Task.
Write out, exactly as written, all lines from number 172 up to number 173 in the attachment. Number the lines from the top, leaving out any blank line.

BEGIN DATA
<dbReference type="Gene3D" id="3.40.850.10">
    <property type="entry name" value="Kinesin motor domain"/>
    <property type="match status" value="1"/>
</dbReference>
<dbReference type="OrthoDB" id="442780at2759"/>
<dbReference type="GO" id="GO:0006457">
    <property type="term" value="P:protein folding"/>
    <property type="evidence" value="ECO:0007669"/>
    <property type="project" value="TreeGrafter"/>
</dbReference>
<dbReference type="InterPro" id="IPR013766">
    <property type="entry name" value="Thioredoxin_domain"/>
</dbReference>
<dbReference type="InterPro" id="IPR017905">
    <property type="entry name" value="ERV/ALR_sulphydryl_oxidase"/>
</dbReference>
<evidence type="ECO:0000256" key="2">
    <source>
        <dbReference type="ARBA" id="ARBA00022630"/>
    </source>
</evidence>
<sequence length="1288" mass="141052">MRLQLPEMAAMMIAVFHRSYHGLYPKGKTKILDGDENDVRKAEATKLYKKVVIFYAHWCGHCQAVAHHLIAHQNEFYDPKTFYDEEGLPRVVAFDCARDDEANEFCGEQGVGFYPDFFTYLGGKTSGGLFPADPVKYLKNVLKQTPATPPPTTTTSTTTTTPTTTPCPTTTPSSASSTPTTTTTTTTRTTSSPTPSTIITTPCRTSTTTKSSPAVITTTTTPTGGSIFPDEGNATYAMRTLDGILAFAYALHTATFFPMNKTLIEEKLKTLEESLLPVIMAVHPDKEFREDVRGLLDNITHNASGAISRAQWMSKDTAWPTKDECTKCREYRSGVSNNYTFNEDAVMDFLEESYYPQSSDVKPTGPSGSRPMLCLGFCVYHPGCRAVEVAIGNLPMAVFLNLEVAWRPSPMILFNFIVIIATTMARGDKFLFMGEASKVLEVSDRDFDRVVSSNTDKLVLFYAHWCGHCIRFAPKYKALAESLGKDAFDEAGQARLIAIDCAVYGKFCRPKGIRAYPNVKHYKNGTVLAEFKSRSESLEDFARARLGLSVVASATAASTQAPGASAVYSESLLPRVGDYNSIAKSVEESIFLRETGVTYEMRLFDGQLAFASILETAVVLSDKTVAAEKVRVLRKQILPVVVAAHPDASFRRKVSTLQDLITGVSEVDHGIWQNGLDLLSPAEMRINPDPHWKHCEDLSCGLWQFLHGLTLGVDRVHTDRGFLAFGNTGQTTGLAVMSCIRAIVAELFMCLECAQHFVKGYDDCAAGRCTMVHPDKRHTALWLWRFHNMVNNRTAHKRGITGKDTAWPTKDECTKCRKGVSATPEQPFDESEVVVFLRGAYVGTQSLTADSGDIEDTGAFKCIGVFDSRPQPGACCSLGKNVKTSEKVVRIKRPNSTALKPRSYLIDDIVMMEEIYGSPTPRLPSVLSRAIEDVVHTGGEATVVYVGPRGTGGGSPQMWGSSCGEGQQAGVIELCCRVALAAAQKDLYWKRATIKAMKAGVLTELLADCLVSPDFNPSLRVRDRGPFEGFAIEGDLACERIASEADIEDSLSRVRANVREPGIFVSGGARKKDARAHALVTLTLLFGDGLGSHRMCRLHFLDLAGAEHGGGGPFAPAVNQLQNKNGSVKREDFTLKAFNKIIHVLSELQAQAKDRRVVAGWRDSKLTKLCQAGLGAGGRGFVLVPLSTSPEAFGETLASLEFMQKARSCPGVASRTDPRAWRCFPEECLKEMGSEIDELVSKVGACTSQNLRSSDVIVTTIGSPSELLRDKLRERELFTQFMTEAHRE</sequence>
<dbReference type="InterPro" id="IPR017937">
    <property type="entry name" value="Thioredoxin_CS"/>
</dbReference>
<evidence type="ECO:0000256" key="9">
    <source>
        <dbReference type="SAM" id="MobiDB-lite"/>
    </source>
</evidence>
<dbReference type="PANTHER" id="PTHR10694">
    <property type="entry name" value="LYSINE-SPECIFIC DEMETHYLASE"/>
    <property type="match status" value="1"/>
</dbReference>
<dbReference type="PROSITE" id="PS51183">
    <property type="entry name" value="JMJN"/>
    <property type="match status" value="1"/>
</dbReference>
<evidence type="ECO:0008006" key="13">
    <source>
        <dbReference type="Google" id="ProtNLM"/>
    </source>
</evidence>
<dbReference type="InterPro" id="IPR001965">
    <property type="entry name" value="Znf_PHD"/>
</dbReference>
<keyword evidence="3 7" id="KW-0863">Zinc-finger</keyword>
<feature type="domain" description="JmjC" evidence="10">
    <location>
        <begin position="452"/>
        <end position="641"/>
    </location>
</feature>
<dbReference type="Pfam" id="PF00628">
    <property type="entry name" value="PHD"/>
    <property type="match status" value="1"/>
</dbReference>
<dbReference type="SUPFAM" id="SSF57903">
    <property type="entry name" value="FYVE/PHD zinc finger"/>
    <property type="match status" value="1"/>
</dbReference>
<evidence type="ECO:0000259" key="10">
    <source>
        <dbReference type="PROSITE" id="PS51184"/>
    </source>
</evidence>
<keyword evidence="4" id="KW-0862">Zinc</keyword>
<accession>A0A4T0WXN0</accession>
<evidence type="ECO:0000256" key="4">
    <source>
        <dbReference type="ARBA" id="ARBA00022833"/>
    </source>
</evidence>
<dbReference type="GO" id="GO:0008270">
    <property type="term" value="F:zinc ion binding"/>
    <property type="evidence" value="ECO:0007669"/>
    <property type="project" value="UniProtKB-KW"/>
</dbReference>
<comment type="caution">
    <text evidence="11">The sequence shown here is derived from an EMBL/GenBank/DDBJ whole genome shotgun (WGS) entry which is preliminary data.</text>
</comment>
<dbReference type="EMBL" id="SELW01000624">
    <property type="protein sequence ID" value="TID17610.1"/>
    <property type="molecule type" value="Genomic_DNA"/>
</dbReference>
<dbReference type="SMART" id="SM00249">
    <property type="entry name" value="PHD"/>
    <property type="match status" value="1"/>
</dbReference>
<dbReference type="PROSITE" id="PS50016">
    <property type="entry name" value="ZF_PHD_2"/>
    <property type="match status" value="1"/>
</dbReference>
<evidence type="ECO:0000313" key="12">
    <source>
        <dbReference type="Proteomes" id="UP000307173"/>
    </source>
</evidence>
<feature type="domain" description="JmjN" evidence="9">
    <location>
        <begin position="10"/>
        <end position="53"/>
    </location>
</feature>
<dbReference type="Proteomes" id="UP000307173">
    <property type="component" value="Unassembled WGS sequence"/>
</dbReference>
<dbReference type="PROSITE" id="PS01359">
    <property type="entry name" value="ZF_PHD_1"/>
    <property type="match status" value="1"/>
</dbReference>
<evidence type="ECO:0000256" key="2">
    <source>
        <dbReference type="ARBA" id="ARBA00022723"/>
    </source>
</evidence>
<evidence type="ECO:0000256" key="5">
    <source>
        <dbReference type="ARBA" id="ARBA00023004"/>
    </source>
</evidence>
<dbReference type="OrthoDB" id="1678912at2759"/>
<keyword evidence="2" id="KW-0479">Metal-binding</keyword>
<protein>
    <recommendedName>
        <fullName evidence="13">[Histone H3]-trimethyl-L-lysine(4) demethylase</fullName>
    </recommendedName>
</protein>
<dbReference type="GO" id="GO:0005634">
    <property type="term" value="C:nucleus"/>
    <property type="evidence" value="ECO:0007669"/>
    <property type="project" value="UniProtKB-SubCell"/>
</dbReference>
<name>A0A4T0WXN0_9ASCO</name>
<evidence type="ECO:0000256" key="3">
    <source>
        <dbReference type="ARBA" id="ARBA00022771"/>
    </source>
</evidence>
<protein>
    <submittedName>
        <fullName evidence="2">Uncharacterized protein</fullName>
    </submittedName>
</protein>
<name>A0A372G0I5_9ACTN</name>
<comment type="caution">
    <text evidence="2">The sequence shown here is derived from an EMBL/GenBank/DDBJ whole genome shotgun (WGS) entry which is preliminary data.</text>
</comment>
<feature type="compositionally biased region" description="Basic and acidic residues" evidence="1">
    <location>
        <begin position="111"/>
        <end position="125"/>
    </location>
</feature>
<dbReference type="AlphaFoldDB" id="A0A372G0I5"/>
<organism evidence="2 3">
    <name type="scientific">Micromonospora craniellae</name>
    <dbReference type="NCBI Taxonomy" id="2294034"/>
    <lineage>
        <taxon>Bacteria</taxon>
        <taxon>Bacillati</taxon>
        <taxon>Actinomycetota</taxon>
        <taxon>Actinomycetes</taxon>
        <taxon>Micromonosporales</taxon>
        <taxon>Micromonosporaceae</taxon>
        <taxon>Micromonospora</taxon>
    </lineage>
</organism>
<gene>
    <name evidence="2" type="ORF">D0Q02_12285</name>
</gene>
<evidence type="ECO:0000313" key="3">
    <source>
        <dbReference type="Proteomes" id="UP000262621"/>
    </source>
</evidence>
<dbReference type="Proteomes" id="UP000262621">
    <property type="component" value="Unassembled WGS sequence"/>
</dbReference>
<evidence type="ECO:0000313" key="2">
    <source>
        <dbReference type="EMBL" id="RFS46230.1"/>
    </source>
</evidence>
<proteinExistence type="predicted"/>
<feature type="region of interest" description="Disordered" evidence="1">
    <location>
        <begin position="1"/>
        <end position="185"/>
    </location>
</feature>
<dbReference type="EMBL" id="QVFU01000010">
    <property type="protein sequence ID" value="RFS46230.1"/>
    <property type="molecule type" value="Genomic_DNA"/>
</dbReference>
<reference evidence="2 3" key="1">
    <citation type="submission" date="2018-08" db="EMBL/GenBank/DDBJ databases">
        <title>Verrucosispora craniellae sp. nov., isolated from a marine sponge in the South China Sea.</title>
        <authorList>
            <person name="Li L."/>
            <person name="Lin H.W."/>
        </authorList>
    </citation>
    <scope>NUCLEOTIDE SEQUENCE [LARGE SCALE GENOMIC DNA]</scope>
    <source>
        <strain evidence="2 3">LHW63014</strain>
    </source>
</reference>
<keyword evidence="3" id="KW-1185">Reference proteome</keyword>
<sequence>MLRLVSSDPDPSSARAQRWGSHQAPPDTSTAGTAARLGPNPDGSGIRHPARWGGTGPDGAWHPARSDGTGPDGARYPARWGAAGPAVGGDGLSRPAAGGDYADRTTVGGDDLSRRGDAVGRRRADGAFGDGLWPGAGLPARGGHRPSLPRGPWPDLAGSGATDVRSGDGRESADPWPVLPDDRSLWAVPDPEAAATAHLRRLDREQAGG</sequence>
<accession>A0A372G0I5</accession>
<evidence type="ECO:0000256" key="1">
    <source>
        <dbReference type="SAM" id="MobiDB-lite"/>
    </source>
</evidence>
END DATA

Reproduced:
<evidence type="ECO:0000313" key="3">
    <source>